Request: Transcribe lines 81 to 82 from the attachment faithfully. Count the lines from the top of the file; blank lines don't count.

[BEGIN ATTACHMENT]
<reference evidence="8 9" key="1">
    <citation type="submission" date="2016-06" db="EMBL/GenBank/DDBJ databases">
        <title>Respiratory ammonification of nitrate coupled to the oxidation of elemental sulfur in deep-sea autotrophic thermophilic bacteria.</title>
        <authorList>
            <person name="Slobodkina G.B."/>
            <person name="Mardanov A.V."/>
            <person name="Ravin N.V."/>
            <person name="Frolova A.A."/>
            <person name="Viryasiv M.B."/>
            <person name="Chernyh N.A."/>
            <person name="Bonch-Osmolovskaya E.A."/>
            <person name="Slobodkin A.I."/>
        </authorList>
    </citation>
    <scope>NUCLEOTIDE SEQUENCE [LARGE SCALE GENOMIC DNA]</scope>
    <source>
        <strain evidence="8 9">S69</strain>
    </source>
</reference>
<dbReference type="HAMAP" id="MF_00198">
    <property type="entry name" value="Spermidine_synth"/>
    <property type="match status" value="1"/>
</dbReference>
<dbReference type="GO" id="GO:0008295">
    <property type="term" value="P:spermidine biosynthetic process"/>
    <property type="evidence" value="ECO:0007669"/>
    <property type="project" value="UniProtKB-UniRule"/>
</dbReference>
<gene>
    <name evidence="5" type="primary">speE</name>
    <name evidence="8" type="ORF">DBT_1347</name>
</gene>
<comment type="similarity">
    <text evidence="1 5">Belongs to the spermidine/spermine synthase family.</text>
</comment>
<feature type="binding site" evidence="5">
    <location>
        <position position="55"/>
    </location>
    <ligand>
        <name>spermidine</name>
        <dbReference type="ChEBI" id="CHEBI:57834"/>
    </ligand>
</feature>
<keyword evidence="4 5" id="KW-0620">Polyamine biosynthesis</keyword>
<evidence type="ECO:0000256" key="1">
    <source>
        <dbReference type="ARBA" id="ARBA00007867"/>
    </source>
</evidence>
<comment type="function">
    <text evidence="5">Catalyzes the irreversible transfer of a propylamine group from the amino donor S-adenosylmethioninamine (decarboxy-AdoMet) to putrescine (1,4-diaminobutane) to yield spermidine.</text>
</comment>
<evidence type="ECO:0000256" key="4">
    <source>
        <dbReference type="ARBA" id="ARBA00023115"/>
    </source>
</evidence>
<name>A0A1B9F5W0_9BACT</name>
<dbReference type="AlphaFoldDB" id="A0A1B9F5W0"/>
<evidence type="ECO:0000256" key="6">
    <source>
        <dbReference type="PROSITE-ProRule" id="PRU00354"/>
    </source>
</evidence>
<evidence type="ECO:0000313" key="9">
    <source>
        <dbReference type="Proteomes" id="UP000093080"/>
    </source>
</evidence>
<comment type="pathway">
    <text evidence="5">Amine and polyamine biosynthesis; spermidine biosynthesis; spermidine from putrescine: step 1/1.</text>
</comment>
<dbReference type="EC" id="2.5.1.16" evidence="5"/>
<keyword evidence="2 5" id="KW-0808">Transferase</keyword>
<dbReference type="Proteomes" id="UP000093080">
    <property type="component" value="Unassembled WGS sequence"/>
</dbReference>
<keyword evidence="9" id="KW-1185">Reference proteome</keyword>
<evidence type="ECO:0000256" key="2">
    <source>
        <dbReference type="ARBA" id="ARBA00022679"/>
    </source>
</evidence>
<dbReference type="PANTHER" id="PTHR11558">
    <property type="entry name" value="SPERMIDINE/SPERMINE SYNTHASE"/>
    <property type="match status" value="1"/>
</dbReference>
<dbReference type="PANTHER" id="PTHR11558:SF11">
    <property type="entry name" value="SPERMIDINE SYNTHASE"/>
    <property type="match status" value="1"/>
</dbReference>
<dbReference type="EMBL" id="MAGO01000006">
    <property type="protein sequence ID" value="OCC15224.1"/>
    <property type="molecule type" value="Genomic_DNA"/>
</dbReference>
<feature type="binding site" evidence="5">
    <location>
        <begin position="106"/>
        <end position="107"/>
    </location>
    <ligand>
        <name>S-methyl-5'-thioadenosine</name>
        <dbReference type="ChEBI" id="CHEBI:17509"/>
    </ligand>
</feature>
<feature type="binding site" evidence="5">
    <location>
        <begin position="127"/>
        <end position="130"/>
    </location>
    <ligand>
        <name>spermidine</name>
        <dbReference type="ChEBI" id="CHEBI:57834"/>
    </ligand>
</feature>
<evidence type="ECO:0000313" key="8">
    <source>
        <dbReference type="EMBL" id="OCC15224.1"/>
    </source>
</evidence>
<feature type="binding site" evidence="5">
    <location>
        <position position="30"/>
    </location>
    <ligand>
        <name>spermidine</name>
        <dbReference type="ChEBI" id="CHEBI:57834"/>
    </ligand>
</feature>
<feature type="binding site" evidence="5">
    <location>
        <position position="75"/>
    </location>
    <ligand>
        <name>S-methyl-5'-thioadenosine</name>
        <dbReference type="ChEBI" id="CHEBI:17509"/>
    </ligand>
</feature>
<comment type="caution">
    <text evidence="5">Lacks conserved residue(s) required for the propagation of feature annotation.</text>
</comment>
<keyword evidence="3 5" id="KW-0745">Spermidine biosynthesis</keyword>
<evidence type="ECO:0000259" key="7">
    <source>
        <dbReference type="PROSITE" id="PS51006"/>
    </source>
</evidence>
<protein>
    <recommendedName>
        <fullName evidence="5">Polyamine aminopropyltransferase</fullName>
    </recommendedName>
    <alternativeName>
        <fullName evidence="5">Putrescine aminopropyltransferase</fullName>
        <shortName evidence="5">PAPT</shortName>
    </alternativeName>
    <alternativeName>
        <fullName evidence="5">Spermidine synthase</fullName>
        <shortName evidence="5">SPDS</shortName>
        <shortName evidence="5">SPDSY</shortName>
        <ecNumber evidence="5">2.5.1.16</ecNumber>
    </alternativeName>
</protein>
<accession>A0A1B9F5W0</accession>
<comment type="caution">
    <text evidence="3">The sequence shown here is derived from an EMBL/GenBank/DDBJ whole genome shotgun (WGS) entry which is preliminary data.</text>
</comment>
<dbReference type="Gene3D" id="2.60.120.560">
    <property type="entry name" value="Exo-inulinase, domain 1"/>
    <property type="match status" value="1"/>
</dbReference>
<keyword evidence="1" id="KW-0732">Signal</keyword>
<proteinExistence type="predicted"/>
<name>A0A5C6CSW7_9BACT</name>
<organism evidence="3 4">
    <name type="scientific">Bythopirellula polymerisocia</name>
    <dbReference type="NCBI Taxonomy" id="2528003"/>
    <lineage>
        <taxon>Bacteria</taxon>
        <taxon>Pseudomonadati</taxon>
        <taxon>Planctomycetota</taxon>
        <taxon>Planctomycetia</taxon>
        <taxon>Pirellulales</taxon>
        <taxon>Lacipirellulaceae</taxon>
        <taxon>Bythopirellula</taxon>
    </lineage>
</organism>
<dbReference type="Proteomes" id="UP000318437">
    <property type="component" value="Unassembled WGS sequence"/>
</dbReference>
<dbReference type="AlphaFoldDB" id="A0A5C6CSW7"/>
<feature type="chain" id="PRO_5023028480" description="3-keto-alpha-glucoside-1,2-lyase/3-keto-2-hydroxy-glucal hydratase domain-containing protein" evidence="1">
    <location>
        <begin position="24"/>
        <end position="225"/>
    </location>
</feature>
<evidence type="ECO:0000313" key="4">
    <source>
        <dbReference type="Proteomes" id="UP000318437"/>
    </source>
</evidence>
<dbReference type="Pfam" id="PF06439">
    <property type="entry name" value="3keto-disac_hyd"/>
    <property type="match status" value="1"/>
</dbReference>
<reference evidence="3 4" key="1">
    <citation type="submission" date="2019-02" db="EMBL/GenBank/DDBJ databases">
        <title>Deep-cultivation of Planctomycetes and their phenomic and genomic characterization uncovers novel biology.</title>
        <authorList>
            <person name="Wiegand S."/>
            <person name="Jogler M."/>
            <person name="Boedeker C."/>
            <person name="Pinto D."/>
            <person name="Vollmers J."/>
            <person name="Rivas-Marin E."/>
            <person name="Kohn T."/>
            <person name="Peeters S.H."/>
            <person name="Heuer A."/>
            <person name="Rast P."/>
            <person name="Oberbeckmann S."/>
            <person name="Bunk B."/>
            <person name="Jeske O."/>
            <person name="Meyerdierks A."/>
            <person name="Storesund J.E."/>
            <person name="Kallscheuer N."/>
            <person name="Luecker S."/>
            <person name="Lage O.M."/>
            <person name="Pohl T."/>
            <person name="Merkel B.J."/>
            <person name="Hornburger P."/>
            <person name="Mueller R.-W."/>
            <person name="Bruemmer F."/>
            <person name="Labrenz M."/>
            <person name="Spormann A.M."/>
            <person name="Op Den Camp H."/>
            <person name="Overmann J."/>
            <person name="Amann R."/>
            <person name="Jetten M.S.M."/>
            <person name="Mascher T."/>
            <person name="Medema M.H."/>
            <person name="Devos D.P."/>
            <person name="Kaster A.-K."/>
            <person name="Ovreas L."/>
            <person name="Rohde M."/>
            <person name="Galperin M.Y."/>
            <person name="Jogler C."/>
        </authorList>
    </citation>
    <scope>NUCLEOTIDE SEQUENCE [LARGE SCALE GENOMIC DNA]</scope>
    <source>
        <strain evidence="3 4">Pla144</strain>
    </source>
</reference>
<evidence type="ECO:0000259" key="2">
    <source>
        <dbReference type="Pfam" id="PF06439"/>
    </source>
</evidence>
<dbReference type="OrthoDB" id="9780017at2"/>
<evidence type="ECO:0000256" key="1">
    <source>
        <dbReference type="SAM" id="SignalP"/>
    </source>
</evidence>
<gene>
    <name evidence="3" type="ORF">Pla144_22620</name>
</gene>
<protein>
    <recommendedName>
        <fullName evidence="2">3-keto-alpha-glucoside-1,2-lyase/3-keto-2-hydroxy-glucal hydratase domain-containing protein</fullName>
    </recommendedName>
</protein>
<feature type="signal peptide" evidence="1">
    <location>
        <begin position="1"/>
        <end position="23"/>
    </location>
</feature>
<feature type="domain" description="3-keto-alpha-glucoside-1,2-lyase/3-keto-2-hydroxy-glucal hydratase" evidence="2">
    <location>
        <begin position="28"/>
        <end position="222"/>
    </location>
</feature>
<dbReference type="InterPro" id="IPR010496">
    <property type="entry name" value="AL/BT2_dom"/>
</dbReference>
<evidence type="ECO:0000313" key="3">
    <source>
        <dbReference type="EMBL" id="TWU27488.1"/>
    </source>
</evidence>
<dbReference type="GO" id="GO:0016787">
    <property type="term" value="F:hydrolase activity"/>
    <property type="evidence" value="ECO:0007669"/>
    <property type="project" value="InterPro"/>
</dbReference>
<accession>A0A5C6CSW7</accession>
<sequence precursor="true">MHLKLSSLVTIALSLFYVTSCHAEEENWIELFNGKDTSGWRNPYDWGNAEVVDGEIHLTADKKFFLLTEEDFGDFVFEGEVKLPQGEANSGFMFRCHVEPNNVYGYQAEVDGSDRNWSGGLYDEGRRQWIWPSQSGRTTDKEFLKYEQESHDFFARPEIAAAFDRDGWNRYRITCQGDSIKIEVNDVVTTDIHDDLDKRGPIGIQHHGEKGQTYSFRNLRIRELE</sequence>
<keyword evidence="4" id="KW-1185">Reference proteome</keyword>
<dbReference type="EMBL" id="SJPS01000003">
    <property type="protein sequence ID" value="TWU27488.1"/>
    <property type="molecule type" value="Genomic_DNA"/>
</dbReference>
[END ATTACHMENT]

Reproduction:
    <source>
        <dbReference type="ARBA" id="ARBA00022679"/>